At Aurora, we see a future where autonomous trucks make transportation safer, grow our economy, and benefit businesses and consumers alike. But, as global competitors seek to monopolize self-driving technology, these benefits are not guaranteed.
While today’s federal regulations allow for driverless operations, enabling the autonomous trucking industry to maintain our lead internationally requires a renewed investment in smart, thoughtful public policy that accelerates innovation. Aurora CEO Chris Urmson recently testified before Congress as the autonomous trucking industry’s foremost expert, where he highlighted our thorough approach to safety and how legislative leaders can help maintain the United States’ competitive edge in this technology.
As Chris shared, straightforward, common-sense policy updates can modernize our transportation ecosystem while delivering strong safety benefits.
For example, Aurora submitted a request to FMCSA to allow autonomous trucks to use flashing warning beacons in lieu of traditional warning triangles to alert other drivers when the truck is pulled over to the side of the road. An associated study showed that bright, amber lights, like those currently in use by construction and public safety vehicles, provide an equivalent, if not greater, level of safety compared to the small road triangles used for trucks today. Granting this request would both benefit road safety and help enable the U.S. autonomous trucking industry to keep pace with international competitors.
Hear directly from Chris as he shared his expertise with the House of Representatives Transportation & Infrastructure Committee:
International Competition: We’re leading today, but that lead is fragile
The modern American autonomous vehicle industry was kicked into high gear by the DARPA Grand Challenges in the early 2000’s, but the global lead built during this period is waning. Competitors from China, the United Kingdom, and elsewhere have heavily invested in self-driving technologies, and, as Chris said: today, our lead is fragile.
In order to keep the United States on top, the American autonomous vehicle industry would benefit from a strong show of support from the federal government, including coordination between Congress, FMCSA, and NHTSA to prioritize safety and performance-based regulations.
Workforce: Opportunities for new, high-value jobs
At Aurora, we’re not just building a business, we’re building an industry. That means preparing today’s workforce for tomorrow’s careers, and we’ve invested in a number of programs to train the team members we’ll need to expand our operations. This includes work with Pittsburgh Technical College in Pennsylvania and Gallatin College in Montana, and we’re in the process of building a career training program with Dallas College in Texas as well.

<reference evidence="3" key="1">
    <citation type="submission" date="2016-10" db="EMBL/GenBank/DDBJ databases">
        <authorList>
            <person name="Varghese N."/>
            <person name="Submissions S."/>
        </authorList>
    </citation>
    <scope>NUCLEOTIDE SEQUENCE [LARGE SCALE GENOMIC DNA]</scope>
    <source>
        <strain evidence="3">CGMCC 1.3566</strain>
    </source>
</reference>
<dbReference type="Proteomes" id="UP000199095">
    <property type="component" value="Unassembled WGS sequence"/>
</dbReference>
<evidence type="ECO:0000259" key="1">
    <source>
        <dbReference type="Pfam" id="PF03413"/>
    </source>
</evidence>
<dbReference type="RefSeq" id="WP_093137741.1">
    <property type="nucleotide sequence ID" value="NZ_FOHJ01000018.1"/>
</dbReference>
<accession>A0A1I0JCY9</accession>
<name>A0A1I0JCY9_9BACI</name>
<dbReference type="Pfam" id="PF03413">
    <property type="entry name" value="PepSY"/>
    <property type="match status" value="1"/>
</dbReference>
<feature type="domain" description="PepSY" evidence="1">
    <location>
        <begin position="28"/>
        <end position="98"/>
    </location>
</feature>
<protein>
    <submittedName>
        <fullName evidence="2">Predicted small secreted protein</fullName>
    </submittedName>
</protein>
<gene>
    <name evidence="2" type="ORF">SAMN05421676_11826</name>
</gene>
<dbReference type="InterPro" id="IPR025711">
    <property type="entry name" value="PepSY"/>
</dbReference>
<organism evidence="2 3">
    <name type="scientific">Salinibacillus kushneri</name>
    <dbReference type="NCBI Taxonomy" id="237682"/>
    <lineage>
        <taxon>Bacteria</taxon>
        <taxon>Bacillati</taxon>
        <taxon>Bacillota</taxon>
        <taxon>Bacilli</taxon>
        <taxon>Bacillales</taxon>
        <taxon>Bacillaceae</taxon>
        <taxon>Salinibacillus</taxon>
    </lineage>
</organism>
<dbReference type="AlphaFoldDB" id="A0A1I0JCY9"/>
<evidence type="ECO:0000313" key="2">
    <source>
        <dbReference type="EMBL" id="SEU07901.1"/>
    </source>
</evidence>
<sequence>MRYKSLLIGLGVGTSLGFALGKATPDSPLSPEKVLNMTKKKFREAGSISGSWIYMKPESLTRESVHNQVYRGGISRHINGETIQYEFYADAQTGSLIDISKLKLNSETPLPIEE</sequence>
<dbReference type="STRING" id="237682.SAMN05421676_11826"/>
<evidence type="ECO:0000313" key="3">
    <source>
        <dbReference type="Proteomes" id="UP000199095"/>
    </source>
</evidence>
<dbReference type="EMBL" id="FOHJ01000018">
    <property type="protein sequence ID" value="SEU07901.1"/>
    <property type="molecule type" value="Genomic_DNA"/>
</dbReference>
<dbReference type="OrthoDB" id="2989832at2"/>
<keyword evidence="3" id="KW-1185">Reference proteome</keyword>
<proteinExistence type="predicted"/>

New roles in the autonomous vehicle industry include terminal operators, fleet support technicians, command center specialists, fleet dispatch specialists, autonomous vehicle operations specialists, sensor engineers, and more.
The U.S. Department of Commerce and U.S. Economic Development Administration recently designated Montana’s Headwaters Technology Hub as a Regional Technology and Innovation Hub. This is a meaningful show of support for autonomous vehicle technology and the workforce that supports it, and could yield millions of dollars in funding for research and workforce development in the coming years.
Safety: Paramount to how we develop autonomous vehicle technology
When it comes to self-driving safety, Aurora has leveraged best practices from other safety-critical industries to build a Safety Case Framework for development and operation of our autonomous vehicles. Our Safety Case is how we show that our technology was developed responsibly and is operated with the safety of everyone on the road at the forefront.
Further, as Chris shared during the congressional hearing, we’ve developed extensive simulations of potential crash scenarios to test our vehicles in tough circumstances without having to experience them in the real world first. Many human drivers may only experience collisions a couple times in their life, but the Aurora Driver has tested its capabilities against thousands of potential collisions in simulation before encountering many of these scenarios in the real world.
Cybersecurity: World-class teams can protect valuable intellectual property
Because our business is built on our proprietary intellectual property, we take cybersecurity incredibly seriously. We’ve put in place a wide range of protections to safeguard our autonomous driving technology against misuse and malicious third parties, and we have a world-class team dedicated to the security of our organization and product infrastructure.
When it comes to regulation, safety and innovation are not mutually exclusive
As policymakers determine how best to support autonomous vehicle safety and innovation, we are committed to continuing open, transparent dialogue about our products and capabilities.
Ultimately, while no restrictions prevent us from launching our driverless product in Texas today, we believe that the United States would benefit from harmonization among state regulations and unifying, supportive federal policy that prioritizes safety and promotes strong product performance.
To learn more about Aurora, our commitment to safety, and how we’re creating new jobs for the future of transportation, visit www.aurora.tech